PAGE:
Almost four decades after it came into being, sector 5 of Rajendra Nagar still faces a number of common civic issues. According to residents, they have to deal with battered roads, choked drains and damaged streetlights.
The Ghaziabad development authority (GDA) constructed this sector in 1978-79 and plots were allotted to buyers by the 1980s. The area was handed over to the Ghaziabad Municipal Corporation (GMC) by 1985. The sector, which is two kilometres away from the Delhi-Ghaziabad border, is divided into seven blocks with 450 plots each. Most plots are occupied by individual kothis (small bungalows) constructed by the area’s over 12,000 residents.
However, civic amenities in the colony have taken a severe beating over the years with water supply being the only proper civic service being provided by the GMC.
The sector’s streets remain dark at night as the streetlights do not function properly.
“Women prefer to stay indoors after sunset and do not come out of their houses due to the fear of untoward incidents (in the cover of darkness),” said Seema Bhardwaj, a resident.
Residents said that various complaints to corporation officials have not yielded any result.
“We have lodged complaints at the corporation office numerous times and have also spoken to officials, but no action has been taken. Most streetlights have been out of order for the past two years,” said Devendra Malik, president of sector 5 Rajendra Nagar resident’s welfare association (RWA).
Officials said the issue would be looked into.
“Whenever we receive a complaint regarding streetlights, they are generally repaired within a few weeks. We will get the locality checked and get the streetlights repaired there as soon as possible,” said DK Sinha, additional municipal commissioner, Ghaziabad.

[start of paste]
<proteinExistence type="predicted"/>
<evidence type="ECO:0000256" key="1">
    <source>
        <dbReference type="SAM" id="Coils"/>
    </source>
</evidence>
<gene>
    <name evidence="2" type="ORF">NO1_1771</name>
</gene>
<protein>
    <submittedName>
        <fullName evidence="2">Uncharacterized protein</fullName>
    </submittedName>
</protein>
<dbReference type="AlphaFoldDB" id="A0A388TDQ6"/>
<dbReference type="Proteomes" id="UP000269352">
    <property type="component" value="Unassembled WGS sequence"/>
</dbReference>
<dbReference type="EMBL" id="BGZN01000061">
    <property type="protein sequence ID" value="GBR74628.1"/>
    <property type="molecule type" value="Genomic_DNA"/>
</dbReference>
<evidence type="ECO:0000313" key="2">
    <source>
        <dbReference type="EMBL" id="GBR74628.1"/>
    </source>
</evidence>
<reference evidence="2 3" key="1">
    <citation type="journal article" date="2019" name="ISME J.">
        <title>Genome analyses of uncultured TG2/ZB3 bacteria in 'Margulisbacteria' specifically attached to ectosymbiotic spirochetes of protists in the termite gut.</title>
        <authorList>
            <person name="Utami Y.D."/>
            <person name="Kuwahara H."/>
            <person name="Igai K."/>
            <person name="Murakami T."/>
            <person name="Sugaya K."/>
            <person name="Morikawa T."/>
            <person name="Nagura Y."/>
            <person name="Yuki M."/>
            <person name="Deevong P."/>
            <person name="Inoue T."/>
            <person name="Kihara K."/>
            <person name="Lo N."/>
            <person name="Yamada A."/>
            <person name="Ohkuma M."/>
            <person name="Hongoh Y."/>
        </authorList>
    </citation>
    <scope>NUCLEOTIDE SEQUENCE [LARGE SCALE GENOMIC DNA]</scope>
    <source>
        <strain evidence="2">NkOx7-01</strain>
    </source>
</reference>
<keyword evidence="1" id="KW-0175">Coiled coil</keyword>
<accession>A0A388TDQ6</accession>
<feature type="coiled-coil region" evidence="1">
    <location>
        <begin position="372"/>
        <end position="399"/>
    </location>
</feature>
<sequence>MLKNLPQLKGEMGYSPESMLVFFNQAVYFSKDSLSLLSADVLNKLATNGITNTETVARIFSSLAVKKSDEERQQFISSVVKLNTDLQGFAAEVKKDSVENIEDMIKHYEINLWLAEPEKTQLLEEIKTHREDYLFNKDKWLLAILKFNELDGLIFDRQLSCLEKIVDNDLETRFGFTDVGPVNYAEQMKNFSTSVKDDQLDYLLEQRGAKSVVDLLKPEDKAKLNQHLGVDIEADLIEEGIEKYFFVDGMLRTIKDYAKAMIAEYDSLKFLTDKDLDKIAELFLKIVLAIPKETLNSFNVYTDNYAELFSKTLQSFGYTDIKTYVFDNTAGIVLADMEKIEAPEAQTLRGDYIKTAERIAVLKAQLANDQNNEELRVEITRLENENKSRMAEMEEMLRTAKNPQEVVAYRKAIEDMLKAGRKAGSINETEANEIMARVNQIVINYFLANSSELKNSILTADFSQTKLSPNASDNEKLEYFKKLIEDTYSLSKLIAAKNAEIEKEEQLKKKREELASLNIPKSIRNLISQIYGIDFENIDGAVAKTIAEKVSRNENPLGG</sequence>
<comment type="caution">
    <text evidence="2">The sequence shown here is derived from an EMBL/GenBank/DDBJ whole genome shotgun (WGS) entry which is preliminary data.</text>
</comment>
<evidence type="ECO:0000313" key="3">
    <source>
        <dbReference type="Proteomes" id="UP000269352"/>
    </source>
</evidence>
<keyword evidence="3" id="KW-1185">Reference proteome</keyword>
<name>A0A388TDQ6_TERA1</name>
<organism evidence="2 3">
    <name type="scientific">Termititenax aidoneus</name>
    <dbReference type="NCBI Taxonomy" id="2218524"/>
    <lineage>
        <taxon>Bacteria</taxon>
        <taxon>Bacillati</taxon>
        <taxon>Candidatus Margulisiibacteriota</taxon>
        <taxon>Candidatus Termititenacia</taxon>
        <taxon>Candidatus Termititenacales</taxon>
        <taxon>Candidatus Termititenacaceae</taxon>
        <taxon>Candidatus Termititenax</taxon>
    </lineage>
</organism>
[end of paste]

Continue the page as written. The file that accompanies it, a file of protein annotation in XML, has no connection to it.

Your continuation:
Choked drains and overflowing sewage
Sector residents said that most drains in the area are clogged, giving rise to waterlogging and the resultant health concerns.
“Choked drains have led to waterlogging on the roads. During monsoons, we are not able to step outside our own homes because of this,” said Saurabh Rai, a resident.
He said that monsoons have been resulting in sewage overflow in the area every year.
“During rainy season, the drain overflows and dirty water enters the ground floors of houses. Drains are never cleaned by the corporation,” he added.
However, officials refute the claim and maintain that the drains are cleaned regularly.
“The main drains of each locality were cleaned before the monsoons. Most residents have extended the ramps of their houses onto the roads, covering the drains. This makes it difficult for sanitation workers to clean drains,” said Yogendra Yadav, sanitation inspector, GMC.
While the main road connecting Rajendra Nagar to Delhi – GT Road – is in a better condition than the rest, the sector’s internal roads connecting to the main road are in a bad state.
“The connecting roads are old have not been repaired since I started living here 30 years ago. Patchwork is done, but the material used is so bad that it cracks within months,” said VK Garg, joint secretary of the RWA.
Officials said the internal roads will be constructed in the second phase of the road project presently underway.
“Currently, the first phase of constructing main roads in the city is underway. The second phase will be started soon after the monsoons and the internal roads will be repaired during that phase,” said Sinha.